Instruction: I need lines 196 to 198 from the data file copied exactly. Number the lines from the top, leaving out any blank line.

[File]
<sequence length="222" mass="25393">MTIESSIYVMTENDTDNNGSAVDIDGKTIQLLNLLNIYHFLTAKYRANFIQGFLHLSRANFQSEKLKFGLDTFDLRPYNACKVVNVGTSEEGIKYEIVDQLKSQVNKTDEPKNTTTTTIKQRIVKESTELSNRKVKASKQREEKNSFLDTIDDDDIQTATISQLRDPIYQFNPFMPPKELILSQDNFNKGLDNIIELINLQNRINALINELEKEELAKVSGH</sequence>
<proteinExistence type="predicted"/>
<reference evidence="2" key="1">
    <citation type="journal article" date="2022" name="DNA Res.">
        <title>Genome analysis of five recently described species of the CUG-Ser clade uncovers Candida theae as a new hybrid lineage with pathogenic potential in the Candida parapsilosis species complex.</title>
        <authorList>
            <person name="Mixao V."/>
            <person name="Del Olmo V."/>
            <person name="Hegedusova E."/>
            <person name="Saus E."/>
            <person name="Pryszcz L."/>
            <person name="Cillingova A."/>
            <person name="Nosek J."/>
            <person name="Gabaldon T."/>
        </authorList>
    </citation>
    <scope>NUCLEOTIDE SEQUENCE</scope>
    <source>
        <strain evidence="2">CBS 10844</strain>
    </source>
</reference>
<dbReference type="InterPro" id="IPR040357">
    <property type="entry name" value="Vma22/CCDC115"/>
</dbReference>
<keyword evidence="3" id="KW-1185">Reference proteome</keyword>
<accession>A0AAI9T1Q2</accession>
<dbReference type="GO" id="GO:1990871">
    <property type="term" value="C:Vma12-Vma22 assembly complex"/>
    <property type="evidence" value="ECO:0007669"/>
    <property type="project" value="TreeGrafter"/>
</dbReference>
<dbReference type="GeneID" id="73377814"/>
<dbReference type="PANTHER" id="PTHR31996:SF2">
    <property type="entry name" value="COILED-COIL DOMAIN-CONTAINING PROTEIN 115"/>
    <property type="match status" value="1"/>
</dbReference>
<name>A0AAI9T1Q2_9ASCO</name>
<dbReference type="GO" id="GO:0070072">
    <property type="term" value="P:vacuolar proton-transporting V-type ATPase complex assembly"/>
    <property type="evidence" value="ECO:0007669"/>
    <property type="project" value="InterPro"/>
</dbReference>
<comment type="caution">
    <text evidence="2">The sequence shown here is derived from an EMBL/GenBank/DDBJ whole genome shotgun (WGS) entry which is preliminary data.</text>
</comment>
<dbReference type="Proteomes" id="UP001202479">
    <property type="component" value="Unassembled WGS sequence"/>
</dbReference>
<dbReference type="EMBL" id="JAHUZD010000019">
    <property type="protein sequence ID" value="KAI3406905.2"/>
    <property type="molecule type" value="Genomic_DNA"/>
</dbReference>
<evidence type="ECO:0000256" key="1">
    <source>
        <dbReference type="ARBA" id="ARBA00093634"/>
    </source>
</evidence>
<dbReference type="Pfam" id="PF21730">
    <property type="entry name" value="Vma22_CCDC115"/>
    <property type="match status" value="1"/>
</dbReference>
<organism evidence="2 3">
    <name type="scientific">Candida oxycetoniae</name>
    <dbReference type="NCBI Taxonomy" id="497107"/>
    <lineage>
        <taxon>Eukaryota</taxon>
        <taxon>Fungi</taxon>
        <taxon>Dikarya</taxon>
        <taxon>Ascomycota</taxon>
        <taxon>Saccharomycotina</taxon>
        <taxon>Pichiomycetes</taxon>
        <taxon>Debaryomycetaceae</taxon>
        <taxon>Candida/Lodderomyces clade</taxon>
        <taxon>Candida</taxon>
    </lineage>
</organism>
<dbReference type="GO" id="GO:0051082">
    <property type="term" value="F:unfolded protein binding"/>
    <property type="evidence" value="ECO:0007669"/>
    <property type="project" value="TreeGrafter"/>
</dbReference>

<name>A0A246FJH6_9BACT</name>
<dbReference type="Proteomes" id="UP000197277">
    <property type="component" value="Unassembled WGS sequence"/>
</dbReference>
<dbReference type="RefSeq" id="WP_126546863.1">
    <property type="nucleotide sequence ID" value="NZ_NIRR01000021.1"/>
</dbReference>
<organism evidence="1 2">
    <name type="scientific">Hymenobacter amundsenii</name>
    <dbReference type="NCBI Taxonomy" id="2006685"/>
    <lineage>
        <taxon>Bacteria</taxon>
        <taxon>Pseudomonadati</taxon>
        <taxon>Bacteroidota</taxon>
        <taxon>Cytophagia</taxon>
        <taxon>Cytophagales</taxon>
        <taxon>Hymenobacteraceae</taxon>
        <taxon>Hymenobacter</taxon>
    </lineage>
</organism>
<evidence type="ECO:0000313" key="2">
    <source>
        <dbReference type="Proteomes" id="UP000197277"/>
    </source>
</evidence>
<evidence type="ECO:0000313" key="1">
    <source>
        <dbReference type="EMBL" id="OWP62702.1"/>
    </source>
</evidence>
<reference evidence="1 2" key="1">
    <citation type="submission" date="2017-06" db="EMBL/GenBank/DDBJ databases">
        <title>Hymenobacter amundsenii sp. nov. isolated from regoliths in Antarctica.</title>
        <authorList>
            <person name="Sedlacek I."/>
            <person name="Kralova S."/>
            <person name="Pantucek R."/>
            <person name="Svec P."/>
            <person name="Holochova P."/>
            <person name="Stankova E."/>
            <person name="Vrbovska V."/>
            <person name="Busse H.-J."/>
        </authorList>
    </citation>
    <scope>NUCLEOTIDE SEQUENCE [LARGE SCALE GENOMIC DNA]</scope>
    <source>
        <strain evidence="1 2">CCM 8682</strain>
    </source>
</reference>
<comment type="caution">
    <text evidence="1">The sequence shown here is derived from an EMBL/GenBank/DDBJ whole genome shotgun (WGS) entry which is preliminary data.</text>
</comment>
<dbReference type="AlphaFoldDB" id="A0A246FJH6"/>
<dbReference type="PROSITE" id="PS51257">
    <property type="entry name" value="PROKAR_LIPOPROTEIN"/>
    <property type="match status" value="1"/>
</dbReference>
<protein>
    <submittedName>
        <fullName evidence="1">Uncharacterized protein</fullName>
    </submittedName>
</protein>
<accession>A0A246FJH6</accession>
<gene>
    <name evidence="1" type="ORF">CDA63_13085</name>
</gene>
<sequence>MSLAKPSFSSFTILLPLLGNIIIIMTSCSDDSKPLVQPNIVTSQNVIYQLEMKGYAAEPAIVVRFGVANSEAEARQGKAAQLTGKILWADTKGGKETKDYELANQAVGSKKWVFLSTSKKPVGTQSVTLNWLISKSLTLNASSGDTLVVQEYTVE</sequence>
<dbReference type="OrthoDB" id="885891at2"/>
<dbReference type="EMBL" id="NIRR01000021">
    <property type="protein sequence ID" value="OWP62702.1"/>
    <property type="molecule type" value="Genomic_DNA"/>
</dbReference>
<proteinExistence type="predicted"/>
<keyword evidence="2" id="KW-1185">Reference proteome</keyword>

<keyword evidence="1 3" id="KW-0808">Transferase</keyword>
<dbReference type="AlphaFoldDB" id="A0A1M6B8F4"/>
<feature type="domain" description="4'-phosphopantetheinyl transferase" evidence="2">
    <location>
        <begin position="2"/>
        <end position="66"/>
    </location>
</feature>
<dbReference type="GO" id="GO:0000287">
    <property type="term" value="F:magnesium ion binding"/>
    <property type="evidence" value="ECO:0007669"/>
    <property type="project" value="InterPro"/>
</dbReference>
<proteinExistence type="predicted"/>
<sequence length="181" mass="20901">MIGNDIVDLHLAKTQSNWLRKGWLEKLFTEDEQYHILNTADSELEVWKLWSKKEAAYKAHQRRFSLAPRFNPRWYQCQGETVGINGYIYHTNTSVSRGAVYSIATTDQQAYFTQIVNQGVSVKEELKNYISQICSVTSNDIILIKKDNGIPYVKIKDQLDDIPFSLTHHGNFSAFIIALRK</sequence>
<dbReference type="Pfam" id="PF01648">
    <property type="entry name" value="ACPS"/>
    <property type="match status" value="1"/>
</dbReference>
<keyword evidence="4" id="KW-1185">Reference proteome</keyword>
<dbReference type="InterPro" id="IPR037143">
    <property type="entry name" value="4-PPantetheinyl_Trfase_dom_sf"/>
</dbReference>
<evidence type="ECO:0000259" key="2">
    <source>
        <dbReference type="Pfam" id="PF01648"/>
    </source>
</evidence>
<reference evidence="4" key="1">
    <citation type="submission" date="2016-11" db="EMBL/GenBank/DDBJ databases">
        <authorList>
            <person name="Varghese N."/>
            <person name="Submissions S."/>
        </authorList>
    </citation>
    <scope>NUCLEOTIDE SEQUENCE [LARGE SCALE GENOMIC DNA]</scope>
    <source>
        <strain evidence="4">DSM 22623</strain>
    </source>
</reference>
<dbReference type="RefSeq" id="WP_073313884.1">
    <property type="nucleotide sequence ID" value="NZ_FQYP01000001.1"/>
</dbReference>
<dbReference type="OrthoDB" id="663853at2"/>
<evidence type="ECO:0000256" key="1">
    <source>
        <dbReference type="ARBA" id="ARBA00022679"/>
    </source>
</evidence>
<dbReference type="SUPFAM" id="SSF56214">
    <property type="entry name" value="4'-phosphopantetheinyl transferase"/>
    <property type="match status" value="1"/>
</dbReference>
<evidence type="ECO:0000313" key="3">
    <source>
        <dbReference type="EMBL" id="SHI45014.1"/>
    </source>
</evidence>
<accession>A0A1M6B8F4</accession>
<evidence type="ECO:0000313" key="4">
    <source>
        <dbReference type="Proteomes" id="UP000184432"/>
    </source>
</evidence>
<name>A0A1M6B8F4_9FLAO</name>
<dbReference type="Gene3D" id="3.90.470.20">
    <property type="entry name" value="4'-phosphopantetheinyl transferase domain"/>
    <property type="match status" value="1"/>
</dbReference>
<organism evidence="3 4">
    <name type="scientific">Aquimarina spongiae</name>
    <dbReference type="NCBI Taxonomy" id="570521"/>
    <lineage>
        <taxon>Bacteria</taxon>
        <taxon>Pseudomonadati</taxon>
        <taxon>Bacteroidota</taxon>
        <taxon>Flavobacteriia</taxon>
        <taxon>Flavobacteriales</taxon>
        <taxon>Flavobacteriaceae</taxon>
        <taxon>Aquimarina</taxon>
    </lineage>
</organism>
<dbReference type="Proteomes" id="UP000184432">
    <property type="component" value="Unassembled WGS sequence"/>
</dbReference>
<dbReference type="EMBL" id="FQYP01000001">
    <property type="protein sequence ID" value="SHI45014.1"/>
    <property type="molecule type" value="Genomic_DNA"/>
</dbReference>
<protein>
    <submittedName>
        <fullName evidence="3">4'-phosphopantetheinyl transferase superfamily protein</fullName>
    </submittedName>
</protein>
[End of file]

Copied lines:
<dbReference type="RefSeq" id="WP_073313884.1">
    <property type="nucleotide sequence ID" value="NZ_FQYP01000001.1"/>
</dbReference>